Anne Wingate, Ph.D.
Grade inflation has become so prevalent that even the “great universities” average A or A- overall. As a teaching fellow, I loathed being hassled into doing that. When I finally reached the position at which I could set up my own curriculum and my own requirements, I completely dropped “giving” grades. Instead, I wrote a contract with each student.
To get an A, a student had to meet certain requirements. To get a B, the requirements were smaller; for a C, they were smaller yet. No student was allowed to get a grade below C.
To my amazement, the majority of the children—and I use the term deliberately—most of them of normal or higher IQ and ability, chose to make a C. Very few chose to make A, and of those, many wound up not meeting their contract requirements and getting a C for failing to make their agreement.
What will happen to those students in adulthood, when they have to meet the terms of their employment?
I shudder to think of it. I am now 70 years old and unable to teach, but I still work as tirelessly as possible, more so than those healthy twenty-year-olds ever did or ever will.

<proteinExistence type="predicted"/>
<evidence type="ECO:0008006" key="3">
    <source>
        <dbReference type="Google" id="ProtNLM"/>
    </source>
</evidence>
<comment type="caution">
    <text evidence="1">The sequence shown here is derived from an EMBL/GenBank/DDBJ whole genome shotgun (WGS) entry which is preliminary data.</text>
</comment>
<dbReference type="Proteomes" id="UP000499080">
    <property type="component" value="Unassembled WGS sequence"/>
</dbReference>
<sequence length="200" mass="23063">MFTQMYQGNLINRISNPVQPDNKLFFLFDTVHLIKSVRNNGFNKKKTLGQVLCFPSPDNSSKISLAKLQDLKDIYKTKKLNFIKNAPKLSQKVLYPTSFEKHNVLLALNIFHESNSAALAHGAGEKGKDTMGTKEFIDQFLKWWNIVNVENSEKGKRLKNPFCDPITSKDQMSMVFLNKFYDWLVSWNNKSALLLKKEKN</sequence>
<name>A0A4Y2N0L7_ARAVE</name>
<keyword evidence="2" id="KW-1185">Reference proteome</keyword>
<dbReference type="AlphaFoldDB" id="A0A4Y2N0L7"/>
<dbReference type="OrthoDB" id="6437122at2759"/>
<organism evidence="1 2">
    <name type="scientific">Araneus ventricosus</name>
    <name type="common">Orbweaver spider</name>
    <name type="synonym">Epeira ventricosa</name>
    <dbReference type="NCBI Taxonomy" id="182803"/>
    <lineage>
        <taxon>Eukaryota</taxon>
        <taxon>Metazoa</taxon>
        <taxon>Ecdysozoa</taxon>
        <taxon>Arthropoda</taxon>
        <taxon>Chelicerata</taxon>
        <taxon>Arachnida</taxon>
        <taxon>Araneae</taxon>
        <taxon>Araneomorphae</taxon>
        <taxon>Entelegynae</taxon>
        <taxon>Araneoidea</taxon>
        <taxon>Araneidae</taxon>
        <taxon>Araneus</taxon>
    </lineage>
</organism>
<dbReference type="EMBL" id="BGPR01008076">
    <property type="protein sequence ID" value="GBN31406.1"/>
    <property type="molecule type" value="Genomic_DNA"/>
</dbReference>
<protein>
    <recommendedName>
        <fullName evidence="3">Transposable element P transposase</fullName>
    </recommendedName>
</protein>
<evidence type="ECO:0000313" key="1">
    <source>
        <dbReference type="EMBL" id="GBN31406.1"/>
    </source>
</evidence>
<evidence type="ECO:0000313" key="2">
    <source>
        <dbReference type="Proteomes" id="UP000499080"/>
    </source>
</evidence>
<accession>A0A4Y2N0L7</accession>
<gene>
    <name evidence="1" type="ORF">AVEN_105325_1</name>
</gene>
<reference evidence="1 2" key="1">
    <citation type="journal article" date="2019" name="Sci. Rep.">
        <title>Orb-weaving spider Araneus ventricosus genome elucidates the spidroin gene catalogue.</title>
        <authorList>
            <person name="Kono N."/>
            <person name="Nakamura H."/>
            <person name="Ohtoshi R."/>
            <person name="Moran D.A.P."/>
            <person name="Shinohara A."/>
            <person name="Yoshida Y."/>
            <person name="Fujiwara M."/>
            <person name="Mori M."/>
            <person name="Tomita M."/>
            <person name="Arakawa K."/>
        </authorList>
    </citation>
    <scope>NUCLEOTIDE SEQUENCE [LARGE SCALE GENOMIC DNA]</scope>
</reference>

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Thomas Russell Wingate
La Dottoressa is not alone in her observations.
She and I were in quite different graduate schools at the same time. (Better marriages than ours avoid such stresses.)
I was commissioned by my for-profit university to tally questionnaires filled out by my classmates. These were five or six pages long. The questions were subtle. The anonymous responders were telling (over two years) more than they suspected.
I read between the lines. I drew my own conclusions.
● Those who, according to themselves, put in the fewest hours made the most complaints. Those who, according to themselves, put in the most hours made the fewest complaints.
● The obligation of the student to learn exceeds the obligation of the teacher to teach. Those who do not grasp this will fail in life—and deserve to.
● We do not need to form a committee to study this.